NOBLEMAN, Marc Tyler. Illustrated by Ty Templeton. Bill The Boy Wonder: The Secret of Co-Creator of Batman. Charlesbridge, 2012. ISBN 9781580892896. JLG Level: BE : Biography Elementary (Grades 2-6)
Nobleman reveals that Bob Kane was not the writer of the long-lasting Batman comics; in fact, Bill Finger, using secret identities, not only anonymously wrote the comics, he also came up with the original look and concept of the famous character. Iron-clad contracts kept Finger, who died in 1974, from getting credit. In the author’s notes, readers learn that Nobleman conducted diligent research, uncovering not only primary source documents, but also more pictures than had ever been found before. And, perhaps most importantly, he found Finger’s last living heir. Not just for comic book fans, readers will be caught up in the life of a creative genius and the secret he kept so soundly.
RAY, Deborah Kogan. Paiute Princess: The Story of Sarah Winnemucca. Frances Foster Books, 2012. ISBN 9780374398972. JLG Level: BE : Biography Elementary (Grades 2-6)
Ray tells the tragic story of the Paiute tribe in the 1800s when white settlers continued to take over their land. As a young girl, Thocmetony believed what her grandfather told her about the settlers: “You must not be afraid. They are very good [people].” Sarah Winnemucca, as Thocmetony became known, was sent to live with a white family and went to school. As she grew older, she became a champion for her tribe. She fought for education, staging dramatic events to raise money to help her people. She fought against corruption and abuses within the Bureau of Indian Affairs , and became an interpreter for the Army. The “Paiute Princess” spent her life trying to bring peace. Ray tells a story of prejudice, unfair policies, the mistreatment of women and children, and of a strong woman who lived in two worlds and fought to gain respect and dignity for her people.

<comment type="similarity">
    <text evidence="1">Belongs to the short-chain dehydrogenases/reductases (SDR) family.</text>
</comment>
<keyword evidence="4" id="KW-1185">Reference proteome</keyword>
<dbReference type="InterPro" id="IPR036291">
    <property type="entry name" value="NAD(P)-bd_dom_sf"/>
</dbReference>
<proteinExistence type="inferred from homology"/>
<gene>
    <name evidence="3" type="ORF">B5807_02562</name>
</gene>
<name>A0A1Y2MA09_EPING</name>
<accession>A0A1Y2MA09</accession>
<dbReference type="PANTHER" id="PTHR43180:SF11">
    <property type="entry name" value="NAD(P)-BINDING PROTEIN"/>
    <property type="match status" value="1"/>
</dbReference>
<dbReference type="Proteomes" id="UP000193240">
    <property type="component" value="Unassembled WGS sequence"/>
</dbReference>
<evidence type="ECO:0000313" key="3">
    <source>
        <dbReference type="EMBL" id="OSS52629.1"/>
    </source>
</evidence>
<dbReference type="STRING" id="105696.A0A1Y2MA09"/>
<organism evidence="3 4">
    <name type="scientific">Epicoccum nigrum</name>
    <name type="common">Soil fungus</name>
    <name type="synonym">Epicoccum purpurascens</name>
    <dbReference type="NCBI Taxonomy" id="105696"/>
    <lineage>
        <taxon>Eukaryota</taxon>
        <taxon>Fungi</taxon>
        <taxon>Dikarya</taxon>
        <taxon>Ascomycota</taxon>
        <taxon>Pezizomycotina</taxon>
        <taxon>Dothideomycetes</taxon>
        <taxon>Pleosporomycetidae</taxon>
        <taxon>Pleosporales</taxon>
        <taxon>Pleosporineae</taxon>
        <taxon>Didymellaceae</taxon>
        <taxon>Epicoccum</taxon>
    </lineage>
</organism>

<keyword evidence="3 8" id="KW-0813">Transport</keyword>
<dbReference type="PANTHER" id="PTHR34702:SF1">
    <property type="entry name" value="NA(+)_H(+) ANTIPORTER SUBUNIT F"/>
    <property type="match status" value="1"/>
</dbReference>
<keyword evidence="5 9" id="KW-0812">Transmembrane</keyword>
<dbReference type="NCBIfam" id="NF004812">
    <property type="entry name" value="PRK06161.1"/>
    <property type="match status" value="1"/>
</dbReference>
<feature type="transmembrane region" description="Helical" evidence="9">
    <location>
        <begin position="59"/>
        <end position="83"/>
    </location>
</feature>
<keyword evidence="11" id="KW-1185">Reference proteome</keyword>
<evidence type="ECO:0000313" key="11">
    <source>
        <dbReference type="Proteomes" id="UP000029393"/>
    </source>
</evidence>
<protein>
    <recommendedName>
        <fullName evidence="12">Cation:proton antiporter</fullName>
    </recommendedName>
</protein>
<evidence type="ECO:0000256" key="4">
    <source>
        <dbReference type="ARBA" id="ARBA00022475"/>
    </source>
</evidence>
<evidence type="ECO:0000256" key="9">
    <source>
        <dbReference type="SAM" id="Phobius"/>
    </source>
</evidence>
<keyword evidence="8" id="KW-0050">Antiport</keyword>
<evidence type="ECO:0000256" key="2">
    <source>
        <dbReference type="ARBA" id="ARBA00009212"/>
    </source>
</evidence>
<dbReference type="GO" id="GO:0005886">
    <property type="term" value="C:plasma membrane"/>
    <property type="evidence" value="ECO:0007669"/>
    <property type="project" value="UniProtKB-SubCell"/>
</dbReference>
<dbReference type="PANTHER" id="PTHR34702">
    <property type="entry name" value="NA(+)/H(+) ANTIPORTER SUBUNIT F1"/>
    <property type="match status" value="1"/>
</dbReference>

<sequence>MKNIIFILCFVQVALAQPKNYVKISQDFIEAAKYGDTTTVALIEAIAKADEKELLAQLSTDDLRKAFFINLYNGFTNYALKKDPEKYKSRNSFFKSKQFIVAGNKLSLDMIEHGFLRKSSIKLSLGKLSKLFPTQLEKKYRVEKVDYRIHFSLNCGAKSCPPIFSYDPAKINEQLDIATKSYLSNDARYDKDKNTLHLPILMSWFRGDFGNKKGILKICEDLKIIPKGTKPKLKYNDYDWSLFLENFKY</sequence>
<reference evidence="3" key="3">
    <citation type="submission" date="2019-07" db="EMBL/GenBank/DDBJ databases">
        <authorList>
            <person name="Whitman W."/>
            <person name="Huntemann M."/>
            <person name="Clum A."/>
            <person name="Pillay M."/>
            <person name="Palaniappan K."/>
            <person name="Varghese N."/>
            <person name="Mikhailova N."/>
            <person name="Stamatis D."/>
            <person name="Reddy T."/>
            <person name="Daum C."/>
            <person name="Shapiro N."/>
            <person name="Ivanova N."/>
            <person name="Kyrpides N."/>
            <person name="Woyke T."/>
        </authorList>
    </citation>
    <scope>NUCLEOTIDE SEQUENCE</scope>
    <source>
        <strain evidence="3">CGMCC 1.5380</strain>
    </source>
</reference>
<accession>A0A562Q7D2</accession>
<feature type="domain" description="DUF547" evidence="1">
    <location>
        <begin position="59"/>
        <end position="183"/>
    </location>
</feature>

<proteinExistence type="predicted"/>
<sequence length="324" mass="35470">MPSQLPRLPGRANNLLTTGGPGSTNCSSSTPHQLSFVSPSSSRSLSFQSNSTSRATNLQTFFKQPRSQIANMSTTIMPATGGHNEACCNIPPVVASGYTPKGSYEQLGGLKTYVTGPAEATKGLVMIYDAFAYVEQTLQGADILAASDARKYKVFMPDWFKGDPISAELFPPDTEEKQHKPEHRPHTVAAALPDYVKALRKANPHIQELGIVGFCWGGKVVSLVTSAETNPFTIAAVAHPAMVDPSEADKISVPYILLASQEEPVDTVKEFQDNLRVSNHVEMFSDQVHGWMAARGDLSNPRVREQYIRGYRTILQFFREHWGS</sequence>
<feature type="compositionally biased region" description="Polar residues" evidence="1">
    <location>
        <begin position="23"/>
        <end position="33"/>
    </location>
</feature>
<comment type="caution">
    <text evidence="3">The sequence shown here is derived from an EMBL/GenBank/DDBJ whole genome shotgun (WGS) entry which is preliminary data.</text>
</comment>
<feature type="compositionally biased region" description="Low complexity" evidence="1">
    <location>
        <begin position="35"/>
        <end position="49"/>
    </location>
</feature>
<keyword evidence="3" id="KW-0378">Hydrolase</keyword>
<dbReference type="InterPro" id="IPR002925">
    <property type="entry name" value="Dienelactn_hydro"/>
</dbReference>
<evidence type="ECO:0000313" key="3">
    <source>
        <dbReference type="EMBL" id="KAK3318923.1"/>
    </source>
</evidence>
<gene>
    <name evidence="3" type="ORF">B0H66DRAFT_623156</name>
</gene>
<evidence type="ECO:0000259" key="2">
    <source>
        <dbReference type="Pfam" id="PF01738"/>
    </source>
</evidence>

STANBRIDGE, Joanne. The Extraordinary Music of Mr. Ives: The True Story of a Famous American Composer.. Houghton Mifflin Books for Children, 2012. ISBN 9780547238661. JLG Level: E+ : Easy Reading (Grades 1-3)
“Even the most ordinary sounds are like songs to Mr. Ives. He writes music as busy as a city street.” Sadly, no one wanted to listen. Mr. Ives wrote his music anyway. In 1915 the ocean liner, Lusitania, was hit by an enemy torpedo. It took the lives of a thousand innocent passengers. The horrors of war struck the people of New York. Mr. Ives could not write, but one day he heard a man playing a hymn at a train station and was inspired to create a song. More than 50 years passed before anyone heard this masterpiece. Finally, composers listened to his music and liked and understood it. Stanbridge’s wordless account of the sinking of the ocean liner makes the story all the more poignant. The scene at the train station will fill readers’ hearts, and strains of “Gather at the River” will echo in their ears.
For ideas about how to use these books and links to supportive sites, check out the Junior Library Guild blog, Shelf Life.
Junior Library Guild is a collection development service that helps school and public libraries acquire the best new children’s and young adult books. Season after season, year after year, Junior Library Guild book selections go on to win awards, collect starred or favorable reviews, and earn industry honors. Visit us at www.JuniorLibraryGuild.com.
This article was featured in our free Extra Helping enewsletter.
Subscribe today to have more articles like this delivered to you twice a week.